Archie Pearson is a voting & governance analyst at Rathbones. He supports Matt Crossman, on the stewardship team, ensuring informed proxy voting and corporate engagement activities as part of Rathbones’ stewardship policies, and helping to promote the integration of ESG within the investment process.


Responsible investment definitely seems to have gone mainstream, with the likes of film director Richard Curtis – of Love Actually and Four Weddings and a Funeral fame – making the claim that ethical investment can reduce a person’s carbon footprint more than turning vegan or cutting air travel and turning his attentions to the UK’s £3 trillion pension industry. How much awareness do you think the average person has of the impact they can have on addressing climate change and other big environmental and social challenges?

There’s no doubt that awareness is growing, and we’re all becoming conscious of what we can do to make a difference, particularly when it comes to pensions and asking the right sort of questions. That’s partly due to David Attenborough’s ‘Blue Planet’, which brought our plastic problems to life in the same way that Greta Thunberg’s speeches have shown us the dangers posed by climate change. This knowledge is so much more mainstream than it used to be.

Consider my parents, for example. A few years ago, they would have been the first to admit that reducing their carbon footprint wasn’t top of their agenda. But as outdoor enthusiasts, the visible impact on nature and local biodiversity, and the growing inconsistency of weather patterns have shown them that climate change is not another country’s problem. Now they take real joy showing off a new sustainable brand or talking about getting a train rather than flying – they’ve even started growing their own asparagus.

Information is so much more available now than it used to be. Now everyone can read about the many examples of corporate environmental, social and governance (ESG) failings, and the impact these failings have on society and the planet; corporations in sole pursuit of growing their bottom line pose a serious danger. But education remains paramount, and far more can be done by companies and governments. We can all ask our banks, investment managers, and IFAs what we’re investing in and whether there are any alternatives.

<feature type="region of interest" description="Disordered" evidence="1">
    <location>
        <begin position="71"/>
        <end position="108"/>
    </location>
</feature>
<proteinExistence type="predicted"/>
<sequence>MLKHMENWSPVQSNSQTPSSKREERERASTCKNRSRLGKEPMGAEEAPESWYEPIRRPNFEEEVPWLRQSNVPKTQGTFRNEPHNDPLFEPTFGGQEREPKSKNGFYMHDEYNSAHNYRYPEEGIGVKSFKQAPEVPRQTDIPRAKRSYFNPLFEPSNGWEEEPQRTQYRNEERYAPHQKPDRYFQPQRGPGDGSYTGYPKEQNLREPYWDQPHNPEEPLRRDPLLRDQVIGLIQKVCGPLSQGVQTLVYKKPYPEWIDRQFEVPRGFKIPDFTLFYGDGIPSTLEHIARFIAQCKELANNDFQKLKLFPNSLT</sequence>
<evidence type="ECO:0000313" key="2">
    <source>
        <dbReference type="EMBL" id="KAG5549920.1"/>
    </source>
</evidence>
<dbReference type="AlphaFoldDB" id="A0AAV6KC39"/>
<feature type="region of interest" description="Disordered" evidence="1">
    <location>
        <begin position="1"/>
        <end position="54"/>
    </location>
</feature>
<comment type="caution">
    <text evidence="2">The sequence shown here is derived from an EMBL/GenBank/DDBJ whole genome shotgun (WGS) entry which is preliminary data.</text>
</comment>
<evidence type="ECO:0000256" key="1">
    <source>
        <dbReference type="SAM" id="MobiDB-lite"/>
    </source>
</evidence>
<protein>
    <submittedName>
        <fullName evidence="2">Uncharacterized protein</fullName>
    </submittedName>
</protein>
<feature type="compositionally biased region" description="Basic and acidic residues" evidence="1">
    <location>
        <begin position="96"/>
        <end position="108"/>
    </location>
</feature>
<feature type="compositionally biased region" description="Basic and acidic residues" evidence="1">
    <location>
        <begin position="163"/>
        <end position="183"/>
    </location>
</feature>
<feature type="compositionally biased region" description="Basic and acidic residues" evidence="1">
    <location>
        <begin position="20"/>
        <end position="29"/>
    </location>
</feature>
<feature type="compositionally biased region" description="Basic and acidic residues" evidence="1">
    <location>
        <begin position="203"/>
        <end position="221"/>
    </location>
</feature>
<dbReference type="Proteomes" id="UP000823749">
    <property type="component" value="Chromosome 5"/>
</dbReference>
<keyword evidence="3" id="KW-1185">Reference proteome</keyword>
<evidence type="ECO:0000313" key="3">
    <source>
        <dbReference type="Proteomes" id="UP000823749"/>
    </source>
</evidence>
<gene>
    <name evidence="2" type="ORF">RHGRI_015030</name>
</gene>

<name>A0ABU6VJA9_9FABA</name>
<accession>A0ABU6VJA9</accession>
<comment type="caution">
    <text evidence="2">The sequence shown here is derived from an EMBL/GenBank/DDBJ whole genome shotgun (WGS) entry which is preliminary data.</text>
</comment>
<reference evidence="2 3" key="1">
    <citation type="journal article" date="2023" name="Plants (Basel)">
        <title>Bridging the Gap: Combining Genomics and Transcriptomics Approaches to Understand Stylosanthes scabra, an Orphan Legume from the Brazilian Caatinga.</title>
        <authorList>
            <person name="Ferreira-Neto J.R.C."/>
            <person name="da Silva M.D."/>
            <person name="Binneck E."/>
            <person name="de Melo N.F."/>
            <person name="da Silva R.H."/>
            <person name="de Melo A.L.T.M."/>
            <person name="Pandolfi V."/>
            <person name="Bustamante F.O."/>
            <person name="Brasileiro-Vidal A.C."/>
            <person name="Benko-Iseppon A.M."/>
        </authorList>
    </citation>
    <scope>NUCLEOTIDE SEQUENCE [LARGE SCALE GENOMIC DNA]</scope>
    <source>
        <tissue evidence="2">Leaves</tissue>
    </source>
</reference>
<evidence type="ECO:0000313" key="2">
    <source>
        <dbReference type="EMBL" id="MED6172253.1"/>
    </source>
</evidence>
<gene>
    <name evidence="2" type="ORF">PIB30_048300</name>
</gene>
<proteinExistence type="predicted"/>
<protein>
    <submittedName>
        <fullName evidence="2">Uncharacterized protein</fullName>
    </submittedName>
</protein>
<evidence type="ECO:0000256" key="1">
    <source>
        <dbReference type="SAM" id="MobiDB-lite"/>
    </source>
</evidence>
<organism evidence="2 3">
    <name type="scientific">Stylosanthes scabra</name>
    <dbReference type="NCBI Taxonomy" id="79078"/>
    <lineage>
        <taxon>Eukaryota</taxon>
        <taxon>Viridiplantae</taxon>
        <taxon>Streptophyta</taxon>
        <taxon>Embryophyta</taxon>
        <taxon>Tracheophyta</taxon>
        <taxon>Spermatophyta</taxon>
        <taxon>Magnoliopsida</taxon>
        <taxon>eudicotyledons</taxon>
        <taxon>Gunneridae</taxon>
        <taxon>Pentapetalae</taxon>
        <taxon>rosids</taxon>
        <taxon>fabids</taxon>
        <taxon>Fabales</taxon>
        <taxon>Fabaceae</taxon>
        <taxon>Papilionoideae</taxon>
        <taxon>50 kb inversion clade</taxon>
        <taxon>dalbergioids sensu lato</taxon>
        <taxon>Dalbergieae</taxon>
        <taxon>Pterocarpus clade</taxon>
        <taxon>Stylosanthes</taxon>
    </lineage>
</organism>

Q. What would you say to a young person who wants to make a positive impact with their investments?

I would say that by being active owners of the companies you invest in, you can influence corporate behaviour and benefit society, stakeholders and the planet. Effective stewardship is crucial to building a more sustainable society.

To give them something to engage with, I’d show them the Sustainable Development Goals and ask which problems mean the most to them e.g., tackling poverty, improving gender diversity, increasing access to medicine.

Finally, I’d be clear that responsible investment is fundamental to righting the wrongs in the world. Finance can’t be an afterthought in the sustainability agenda.




Q. In your day to day experience helping clients meet their financial goals and ambitions, how much importance do you think they place on having a positive impact on the world through their investments? Do you think they see this as being separate from, or integral to their sense of financial health and security?

We’re increasingly being asked about ESG and how our clients’ portfolios can be more sustainable, and this trend seems to be led by millennials and Generation Z. More and more evidence shows that investing with an ESG lens can lead to outperformance in the long run; financial returns don’t have to be sacrificed to invest responsibly. Plus, numerous academic studies also argue that those companies and funds with strong ESG policies proved more resilient to the effects of the pandemic.